Calling all Crafters: Waterford Foundation Launches Crafts School in May

If you’ve ever been captivated by a crafter at the Waterford Fair and wondered how they do it, here’s your chance to get the scoop and learn from a master.

The Waterford Foundation kicks off the second season of its Heritage Crafts School program next month, giving regular folks the chance to learn to hook a rug, weave a basket or fix a window in pre-technology style.

The crafts school was launched last summer as a pilot program in response to a desire from community members to revive old-school craftsmanship, said Waterford Foundation Executive Director Thomas Kuehhas.

“It’s a case of everything old is new again. We’ve been running the fair for over 70 years, and it just seemed like a shame that it was just relegated to three days a year that people could learn and see these crafters in action,” Kuehhas said. “We really wanted to spread it out over the course of the year.”
The program, which runs separate two-day classes over three weekends this spring and summer, is heavy on the kinds of crafts you’d see at the Waterford Fair, held every year in October in the tiny western Loudoun village. Heritage Craft School participants can learn to make traditional baskets or Windsor stools or get the basics of weaving and quilting. Most of the instructors are fair exhibitors selected by the foundation for the school.

“We had a ready cadre of people we could draw from and by and large they were all on board,” Kuehhas said.

But organizers also decided to focus on the building arts in an area rich in historic homes. Village resident Tim McGinn of T.H. McGinn & Co., who specializes in historic buildings, returns to the school with his workshop on window restoration, leading students through a project at the foundation’s historic Second Street School. Noted local mason Allen Cochran will teach a class on lime mortar, an old-school binding agent that’s a go-to material for houses built before the 20th Century.

“We wanted to do a mix of historic crafts like textile-related [crafts] but also do the building arts. So, if you own a historic home and you need to repoint your foundation you get some great hands-on experience,” Kuehhas said.

Maryanne Valleau, a Family And Consumer Science teacher at Briar Woods High School in Ashburn, took McGinn’s window restoration class last summer.

“I was motivated to take the class because I am passionate about DIY home projects and always love the opportunity to learn new skills,” Valleau said. “At first, I was very nervous about working on window sash which has historical significance dating back to 1866…However, Tim’s teaching ease and excellent guidance quickly put my fears to rest”

Valleau said during the first day, the class learned how to identify the parts of the window sash, how to remove the old glazing putty and remove layers of old paint, all using infrared lights and putty knives. The following day, they focused on learning how to apply new putty.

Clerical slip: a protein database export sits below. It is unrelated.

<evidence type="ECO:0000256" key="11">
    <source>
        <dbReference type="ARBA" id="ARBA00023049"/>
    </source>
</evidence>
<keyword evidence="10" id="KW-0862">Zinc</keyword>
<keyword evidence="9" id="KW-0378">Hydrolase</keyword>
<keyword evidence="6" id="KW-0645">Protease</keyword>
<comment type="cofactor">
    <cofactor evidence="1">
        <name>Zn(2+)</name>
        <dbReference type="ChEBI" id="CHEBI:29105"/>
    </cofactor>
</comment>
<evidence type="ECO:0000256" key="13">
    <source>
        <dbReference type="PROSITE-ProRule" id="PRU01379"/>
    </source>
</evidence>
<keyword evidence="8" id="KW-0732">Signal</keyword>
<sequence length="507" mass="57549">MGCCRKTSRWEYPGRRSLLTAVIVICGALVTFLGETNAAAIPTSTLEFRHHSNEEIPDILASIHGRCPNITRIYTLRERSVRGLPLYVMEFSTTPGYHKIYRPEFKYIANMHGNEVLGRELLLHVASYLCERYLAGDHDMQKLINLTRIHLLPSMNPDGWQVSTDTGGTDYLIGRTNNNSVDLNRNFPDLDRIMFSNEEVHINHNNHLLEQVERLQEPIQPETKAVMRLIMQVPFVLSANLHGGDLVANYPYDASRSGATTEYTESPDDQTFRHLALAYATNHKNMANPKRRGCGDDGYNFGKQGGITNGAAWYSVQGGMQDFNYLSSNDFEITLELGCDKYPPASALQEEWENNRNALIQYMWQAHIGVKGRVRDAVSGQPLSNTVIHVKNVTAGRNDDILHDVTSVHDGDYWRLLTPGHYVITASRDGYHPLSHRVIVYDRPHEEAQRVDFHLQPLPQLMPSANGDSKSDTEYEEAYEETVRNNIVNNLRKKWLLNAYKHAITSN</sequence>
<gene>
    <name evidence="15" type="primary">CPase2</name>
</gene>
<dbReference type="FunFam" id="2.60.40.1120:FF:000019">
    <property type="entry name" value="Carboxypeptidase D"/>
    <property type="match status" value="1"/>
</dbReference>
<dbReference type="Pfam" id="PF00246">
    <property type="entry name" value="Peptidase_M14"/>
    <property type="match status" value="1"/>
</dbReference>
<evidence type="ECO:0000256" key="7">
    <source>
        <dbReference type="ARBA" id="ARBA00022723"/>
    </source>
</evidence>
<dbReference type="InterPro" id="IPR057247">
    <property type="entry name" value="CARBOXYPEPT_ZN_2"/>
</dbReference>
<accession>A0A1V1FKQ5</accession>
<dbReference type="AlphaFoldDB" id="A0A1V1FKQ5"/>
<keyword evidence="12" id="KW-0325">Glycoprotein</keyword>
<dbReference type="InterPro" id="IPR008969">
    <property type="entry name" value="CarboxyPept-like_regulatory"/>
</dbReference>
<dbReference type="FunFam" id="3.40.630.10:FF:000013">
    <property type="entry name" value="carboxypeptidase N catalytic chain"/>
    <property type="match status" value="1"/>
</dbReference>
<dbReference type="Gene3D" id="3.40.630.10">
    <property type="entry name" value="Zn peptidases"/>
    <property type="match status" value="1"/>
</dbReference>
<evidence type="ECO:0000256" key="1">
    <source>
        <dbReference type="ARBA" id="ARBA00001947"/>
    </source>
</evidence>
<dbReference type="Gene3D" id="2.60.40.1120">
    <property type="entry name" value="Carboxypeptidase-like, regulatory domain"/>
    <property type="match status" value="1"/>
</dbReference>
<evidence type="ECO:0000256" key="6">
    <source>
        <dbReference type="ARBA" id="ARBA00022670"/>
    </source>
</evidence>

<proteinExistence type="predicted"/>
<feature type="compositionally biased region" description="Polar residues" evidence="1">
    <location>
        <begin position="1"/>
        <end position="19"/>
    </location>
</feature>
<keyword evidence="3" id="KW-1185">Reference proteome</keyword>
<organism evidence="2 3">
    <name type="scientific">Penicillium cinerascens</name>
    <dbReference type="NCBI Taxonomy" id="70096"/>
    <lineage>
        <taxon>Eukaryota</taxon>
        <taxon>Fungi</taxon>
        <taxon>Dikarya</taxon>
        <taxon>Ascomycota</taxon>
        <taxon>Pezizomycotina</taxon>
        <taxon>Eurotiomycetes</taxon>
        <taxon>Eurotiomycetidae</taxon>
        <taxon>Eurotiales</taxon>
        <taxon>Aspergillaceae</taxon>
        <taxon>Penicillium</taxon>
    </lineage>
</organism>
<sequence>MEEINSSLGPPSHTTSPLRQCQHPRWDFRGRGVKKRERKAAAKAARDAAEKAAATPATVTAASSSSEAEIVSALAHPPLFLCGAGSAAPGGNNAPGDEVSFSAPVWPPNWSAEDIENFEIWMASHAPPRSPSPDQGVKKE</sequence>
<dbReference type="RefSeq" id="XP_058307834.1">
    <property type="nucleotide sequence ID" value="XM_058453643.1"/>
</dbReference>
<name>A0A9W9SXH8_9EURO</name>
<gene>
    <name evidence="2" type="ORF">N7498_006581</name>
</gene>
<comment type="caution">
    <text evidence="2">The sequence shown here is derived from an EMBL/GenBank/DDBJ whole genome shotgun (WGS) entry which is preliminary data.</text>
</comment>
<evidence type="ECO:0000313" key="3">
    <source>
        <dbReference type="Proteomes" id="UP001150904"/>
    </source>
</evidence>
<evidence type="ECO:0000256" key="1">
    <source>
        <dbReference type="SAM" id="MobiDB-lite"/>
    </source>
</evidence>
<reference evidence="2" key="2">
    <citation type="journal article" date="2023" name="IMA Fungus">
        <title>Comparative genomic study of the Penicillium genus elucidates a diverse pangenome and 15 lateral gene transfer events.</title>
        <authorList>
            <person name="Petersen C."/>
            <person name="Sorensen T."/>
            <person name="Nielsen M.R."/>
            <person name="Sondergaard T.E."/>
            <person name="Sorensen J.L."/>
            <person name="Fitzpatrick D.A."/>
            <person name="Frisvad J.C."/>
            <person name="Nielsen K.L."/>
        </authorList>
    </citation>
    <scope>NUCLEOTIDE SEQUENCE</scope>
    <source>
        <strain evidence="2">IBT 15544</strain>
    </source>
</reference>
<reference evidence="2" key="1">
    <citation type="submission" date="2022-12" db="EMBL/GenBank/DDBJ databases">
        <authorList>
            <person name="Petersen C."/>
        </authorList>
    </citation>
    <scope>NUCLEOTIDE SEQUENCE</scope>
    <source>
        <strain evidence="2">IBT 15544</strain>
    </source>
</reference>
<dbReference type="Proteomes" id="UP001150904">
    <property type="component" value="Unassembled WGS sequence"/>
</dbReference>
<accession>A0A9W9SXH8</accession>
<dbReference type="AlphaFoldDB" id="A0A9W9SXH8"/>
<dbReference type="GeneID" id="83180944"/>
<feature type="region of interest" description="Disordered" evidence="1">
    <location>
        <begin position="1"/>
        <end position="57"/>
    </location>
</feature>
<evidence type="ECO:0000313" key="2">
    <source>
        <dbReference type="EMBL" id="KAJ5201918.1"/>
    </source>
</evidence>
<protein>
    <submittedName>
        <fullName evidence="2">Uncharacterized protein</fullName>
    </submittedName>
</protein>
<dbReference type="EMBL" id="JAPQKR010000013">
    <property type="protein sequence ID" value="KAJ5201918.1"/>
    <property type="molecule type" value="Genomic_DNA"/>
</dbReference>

For Cochran, the lime mortar guru, the ideal participant is someone who owns a historic home or has an interest in preservation and wants to understand the unique needs of historic buildings—whether they’re planning to do it themselves or hire someone.

“What we’re trying to do is get folks that own historic homes or people involved with historic places to understand the correct methods and materials to use in these buildings,” Cochran said.

Grown-ups will also have a chance to study with beloved Loudoun-based archaeologist David Clark, known for his popular archaeology camps for young people. Clark’s workshop, scheduled for May 6 and 7, focuses on archaeology in Loudoun, but will also cover interesting national and international examples with slideshows, hands on discussions of artifacts and possible outdoor work.

The workshops are designed for adults 18 and over, Kuehhas said, but mature teens are also welcome. Participants can choose one session or all three, with one class per two-day session offering 12 hours of hands-on instruction over a weekend. This year’s dates are May 6 and 7, June 3 and 4, and July 8 and 9.

For the Waterford Foundation, the workshops are a way to bring people to the village outside of the three-day window of the fair and to create a new funding stream for the foundation’s ongoing preservation efforts. Last year most of the participants were local, he added, but the foundation hopes to have more out of town participants this year and has organized special rates with area hotels.

“So much of our income comes from the fair. We really need to diversify,” Kuehhas said. “And this is a way to have some income at other times of the year but also fulfilling our educational mission so it’s a win-win.”

The Waterford Heritage Crafts School takes place Saturdays and Sundays May 6 and 7, June 3 and 4 and July 8 and 9. Tuition is $175 per class and some workshops also have materials fees. The foundation is offering a $25 discount for members and a $15 early bird discount for registration six weeks in advance. For a complete schedule and to register, go to waterfordfoundation.org.

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